Montoya prefers USA’s circuit approaches to candid track limits

Juan Pablo Montoya of the #21 DragonSpeed said he prefers USA’s candid approach to track limits over the European circuits’ additional run-off areas.

The Columbian spent much of his time racing at Monza during his Formula 1 career with a win in 2005.

Speaking in a press conference after FP1, having set the seventh fastest lap-time out of 35 LMP2 drivers with a 1m40.070s, he talked about returning to the ‘Temple of Speed’.

“I think it’s been always a lot of fun,” the 45-year-old said.

“I would say it is a little slower and a little different. [The] track’s changed, a lot more bumpy than it used to be,” he describes the difference between driving an F1 car and a LMP2 car at Monza.

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Montoya has spent several years racing in America with his most recent sportscar campaign for Acura Team Penske (DPi) in the IMSA WeatherTech SportsCar Championship.

He compares European circuits to the configurations in America on the aspect of what defines the track’s limits.

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“All the tracks (in Europe) seem to [be] getting wider and wider with curbs everywhere… when you come from America – and the last few years I’ve been racing a lot in America – the track limit is really the corner exit, where there’s a small curb and there’s grass.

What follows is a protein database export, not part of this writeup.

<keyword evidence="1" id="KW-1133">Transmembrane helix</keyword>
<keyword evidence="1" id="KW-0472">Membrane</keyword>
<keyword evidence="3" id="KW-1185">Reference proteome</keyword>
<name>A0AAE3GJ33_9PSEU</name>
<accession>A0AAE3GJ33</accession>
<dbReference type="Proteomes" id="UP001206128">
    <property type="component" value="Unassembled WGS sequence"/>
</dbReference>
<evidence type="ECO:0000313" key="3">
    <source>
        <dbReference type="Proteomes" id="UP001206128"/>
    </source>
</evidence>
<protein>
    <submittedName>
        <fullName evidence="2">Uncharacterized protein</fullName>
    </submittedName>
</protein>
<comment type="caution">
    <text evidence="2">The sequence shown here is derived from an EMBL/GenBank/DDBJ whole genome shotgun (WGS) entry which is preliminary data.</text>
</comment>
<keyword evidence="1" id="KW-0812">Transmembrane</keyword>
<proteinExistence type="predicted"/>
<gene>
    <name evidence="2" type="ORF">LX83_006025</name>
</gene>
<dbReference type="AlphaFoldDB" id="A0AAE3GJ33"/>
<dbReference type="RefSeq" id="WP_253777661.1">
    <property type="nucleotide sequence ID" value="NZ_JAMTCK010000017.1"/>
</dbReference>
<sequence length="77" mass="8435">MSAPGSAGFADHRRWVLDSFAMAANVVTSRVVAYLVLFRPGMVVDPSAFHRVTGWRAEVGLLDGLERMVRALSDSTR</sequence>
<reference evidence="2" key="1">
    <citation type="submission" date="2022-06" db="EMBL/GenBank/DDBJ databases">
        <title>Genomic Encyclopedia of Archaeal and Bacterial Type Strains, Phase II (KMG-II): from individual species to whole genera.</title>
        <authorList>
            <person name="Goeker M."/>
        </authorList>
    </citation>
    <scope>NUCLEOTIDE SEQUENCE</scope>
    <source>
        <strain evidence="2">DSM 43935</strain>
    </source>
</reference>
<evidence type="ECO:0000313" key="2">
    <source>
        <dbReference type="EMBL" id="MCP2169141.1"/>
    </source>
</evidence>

“So here they put a curb, and under more curb, and a little more curb, and a different type of curb, and then another curb, and then a sausage [curb]. Let’s say I don’t agree with it.

“If you build a track and that’s the limit – that’s the limit. You put gravel [or] you put grass. You go (as in think), ‘Why did you go off?’ That’s simple.”

Tighter track limits leaves lesser room for error as having gravel or grass defines a clear punishment in exceeding those boundaries, though additional curbing and tarmac aims to fulfill enhanced space and safety for the drivers.

Monza seems to be a good example of additional run-off areas and curbing with its Grade 1 FIA status.

These limits are commonly explored during Free Practice sessions to gain a sense of what is the most ground competitors can drive up to without repeatedly impeding their laps in-time for qualifying or the race.

Montoya, Ben Hanley, and Henrik Hedman will look to put their underwhelming results behind them after two challenging races left DragonSpeed ninth out of 11th in the LMP2 teams’ standings.